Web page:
Leanne started to murmur around the town that things were not to her liking at the school. She might have got away with it except that she trod on a few toes over the tuck shop. Leanne began to put it around that a healthy range of foods should be available.
Inner Springs has always believed strongly in childhood obesity. It is a way of life. In times when the town was struggling, we were always able to make the school look full with a couple of dozen kids. Large children will always be able to wear their parents’ clothes. If you force children to lose weight, you are effectively destroying this beautiful bond between father and son, mother and daughter. A boy in Inner Springs should be able to fill his father’s underpants by the time he is twelve. Communist countries keep their children skinny so they can work in the mines. In Victorian England, they were starved so they could sweep chimneys. Any attempt by the likes of Leanne Itherway to deny a child the right to a Chiko roll at morning tea has been seen as tantamount to child abuse. When she suggested that a salad roll should be available at the tuck shop, she was reminded that sheep eat grass.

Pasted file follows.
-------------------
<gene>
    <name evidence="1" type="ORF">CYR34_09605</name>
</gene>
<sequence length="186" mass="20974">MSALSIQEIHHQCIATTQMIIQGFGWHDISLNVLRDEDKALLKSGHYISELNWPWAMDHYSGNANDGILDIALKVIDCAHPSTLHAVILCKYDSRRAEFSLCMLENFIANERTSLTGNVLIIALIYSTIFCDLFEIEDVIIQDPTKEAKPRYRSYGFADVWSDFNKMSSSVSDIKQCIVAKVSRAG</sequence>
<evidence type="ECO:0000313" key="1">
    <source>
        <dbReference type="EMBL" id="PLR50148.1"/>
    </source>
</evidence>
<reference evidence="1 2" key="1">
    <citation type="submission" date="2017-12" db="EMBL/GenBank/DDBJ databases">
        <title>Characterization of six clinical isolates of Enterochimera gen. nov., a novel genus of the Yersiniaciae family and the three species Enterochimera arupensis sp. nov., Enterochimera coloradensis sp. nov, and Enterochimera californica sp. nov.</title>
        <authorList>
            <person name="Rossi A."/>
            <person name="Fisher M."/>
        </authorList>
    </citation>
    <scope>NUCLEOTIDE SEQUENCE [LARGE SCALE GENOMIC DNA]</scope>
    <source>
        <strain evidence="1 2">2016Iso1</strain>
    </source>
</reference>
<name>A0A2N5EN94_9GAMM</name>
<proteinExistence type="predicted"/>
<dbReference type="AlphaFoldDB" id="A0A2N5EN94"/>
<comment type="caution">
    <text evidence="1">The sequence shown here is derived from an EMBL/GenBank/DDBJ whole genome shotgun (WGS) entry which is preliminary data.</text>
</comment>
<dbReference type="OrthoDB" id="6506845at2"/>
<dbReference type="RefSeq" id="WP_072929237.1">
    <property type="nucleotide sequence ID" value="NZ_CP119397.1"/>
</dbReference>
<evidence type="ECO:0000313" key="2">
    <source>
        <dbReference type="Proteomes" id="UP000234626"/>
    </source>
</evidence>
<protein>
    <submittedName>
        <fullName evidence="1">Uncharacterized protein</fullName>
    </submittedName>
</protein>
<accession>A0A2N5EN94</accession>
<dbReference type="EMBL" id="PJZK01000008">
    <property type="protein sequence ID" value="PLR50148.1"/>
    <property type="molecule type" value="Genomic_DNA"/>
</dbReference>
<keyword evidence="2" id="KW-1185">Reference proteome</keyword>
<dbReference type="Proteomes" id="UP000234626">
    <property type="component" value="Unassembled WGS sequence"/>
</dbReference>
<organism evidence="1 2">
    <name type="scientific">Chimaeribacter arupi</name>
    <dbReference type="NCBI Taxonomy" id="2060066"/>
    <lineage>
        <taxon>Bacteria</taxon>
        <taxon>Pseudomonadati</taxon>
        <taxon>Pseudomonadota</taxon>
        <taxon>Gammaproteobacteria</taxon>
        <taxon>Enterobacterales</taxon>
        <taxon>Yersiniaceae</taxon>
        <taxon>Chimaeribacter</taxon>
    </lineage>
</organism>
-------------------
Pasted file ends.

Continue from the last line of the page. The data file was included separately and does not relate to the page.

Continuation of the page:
“Besides, Santa is fat,” they said.
The parents were grumpy that this new fangled teacher was going to denude the school of the proper meaning of Christmas. Christmas in Inner Springs is a celebration of obesity and the availability of credit.
There is only one wise man in Inner Springs. Cardinal Shallots works as a crossing attendant outside the local school. He sees Leanne on her way to work every day and the two of them exchange a few words.
“She’s got herself into a bit of bother,” the good Cardinal explained to me. “All these people want to have laws to create security. Whereas Leanne wants to end insecurity. There’s a big difference. No amount of razor wire will ever reassure the insecure. But people who have a bit of strength of their own will find that a little baby in a stable is as much reassurance as they need.”